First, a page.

Theirs is the decoupling story--China has been decoupling from the US since 2000--and there will a slowdown in the US not a recession. Their argument is that China's boom economy is increasingly self-determined and is not significantly dependent on US business cycles.

I'm quoting the words of a Stephen Koukoulas, a global strategist at TD Securities----who are providers of advisory and capital market services to corporations, governments and institutions, and the premier provider of liquidity.

Bloomberg has a report on economists Stephen Roach, Nouriel Roubini and Yu Yongding, and Indian Trade Minister Kamal Nath commenting on the world economy, odds of U.S. recession and the Federal Reserve's emergency interest-rate cut at a panel at the World Economic Forum in Davos, Switzerland.

Yu Yongding, director of the Chinese Academy of Social Sciences and a former monetary-policy adviser to the central bank, says:

The number one priority of the Chinese economy is to fight against inflation so we're going to use a tight monetary policy. Tight monetary policy will have an impact on China's economic goals. We must strike a balance between growth and inflation .... China's reliance on external demand is tremendous. If there is weakness in the world economy, the impact on the Chinese economy will be very serious so we must do our best to stimulate the domestic market.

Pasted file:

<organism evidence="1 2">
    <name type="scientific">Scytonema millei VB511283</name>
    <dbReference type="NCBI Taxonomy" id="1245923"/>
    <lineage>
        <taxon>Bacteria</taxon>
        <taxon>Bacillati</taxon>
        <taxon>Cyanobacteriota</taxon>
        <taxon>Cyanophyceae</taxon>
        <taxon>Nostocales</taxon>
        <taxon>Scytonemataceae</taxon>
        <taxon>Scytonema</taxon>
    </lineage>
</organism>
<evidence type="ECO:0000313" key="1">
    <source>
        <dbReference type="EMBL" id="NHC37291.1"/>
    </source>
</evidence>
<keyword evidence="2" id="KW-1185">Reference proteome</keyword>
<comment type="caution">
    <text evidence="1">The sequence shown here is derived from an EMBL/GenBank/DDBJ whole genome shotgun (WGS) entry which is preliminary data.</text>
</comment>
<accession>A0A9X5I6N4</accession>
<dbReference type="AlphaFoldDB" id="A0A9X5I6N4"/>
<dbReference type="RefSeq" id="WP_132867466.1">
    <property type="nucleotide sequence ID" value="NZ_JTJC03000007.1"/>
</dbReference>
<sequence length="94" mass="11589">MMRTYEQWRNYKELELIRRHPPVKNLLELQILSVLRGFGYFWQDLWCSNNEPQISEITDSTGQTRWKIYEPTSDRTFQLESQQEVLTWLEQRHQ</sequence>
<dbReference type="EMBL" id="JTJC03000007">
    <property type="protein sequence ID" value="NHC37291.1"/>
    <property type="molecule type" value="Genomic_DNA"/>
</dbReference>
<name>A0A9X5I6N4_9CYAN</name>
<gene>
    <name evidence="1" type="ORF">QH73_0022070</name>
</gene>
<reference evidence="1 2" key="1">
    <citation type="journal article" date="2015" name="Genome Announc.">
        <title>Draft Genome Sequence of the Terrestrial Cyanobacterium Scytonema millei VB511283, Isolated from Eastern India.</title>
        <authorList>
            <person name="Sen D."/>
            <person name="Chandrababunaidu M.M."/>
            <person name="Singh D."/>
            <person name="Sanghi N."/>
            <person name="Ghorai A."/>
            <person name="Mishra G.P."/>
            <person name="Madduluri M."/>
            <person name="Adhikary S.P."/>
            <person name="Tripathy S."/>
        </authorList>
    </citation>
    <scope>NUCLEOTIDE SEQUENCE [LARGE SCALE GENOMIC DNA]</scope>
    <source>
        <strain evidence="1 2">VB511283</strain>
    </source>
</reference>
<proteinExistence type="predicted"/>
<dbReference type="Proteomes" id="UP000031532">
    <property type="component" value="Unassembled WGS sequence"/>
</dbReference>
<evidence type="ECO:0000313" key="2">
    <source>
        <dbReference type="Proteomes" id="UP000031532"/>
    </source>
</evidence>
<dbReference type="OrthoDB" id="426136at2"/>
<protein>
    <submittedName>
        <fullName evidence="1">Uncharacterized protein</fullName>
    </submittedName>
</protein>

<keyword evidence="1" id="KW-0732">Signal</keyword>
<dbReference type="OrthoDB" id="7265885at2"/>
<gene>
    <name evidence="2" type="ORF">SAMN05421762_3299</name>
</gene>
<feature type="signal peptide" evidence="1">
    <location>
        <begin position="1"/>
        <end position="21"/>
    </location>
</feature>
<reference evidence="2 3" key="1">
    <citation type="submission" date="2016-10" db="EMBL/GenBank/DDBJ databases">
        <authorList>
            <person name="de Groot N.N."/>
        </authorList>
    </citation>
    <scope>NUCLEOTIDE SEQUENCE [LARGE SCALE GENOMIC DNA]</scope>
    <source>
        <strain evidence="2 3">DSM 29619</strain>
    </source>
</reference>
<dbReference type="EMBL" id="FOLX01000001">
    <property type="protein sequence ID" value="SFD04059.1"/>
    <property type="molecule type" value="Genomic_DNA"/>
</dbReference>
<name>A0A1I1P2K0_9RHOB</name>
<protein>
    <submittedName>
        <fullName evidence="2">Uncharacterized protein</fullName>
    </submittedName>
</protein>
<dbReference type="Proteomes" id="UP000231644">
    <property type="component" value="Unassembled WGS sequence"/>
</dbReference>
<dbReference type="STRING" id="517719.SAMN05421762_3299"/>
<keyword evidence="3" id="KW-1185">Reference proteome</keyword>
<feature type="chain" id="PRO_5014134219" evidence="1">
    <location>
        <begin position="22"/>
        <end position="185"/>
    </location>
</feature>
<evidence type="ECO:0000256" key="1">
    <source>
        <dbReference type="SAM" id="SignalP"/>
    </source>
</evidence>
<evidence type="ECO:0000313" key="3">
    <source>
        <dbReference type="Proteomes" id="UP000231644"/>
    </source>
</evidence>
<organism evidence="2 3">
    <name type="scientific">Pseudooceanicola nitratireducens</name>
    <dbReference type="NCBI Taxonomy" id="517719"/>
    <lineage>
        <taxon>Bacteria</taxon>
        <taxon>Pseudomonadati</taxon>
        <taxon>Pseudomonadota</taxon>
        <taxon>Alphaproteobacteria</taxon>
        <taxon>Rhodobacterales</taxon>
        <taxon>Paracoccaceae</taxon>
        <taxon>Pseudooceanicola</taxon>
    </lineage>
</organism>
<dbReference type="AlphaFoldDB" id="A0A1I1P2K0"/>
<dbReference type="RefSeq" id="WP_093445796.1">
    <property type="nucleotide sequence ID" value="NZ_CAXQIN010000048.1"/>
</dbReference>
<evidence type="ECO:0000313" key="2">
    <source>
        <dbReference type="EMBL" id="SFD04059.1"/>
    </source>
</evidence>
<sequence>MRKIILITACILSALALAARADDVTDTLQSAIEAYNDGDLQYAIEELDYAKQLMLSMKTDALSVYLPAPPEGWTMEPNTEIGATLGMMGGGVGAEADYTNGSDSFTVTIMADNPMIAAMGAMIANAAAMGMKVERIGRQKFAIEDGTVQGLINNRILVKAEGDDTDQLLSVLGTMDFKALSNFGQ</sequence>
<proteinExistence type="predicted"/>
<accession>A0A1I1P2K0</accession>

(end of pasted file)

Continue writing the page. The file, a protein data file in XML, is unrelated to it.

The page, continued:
That's a different account to the Goldilocks scenario.

The financial economists and global strategists in the international securities firms in Sydney look as if they talking the market up so they can finance more deals to dig more rocks up.

Thanks for the Davos link. I love this quote from the Davos conversation:

The Davos quote of the day comes from Cheng Siwei, vice chairman of the Standing Committee of China's National People's Congress, and thus a communist (well, in a Chinese kind of way). In one of the many discussions about the state of the global economy, several Americans called on Chinese consumers to spend more, to make up for the downturn in the United States. After all, China's savings rate stands at 50%, the US savings rate is in single digits. Persuading the Chinese to flock to the shops would be tricky, said Mr Cheng: "The Chinese save today’s spending for tomorrow, and the American’s spend tomorrow’s saving today."Touché. The whole room collapsed in laughter and applause

The world sure has changed. We should start reading more about wha the Chinese are saying. You never read anything in our mainstream press. All we get are the talking heads/Wall Street clones embedded in the money markets.

Is Wayne Swan growing in stature or is Rudd shrinking?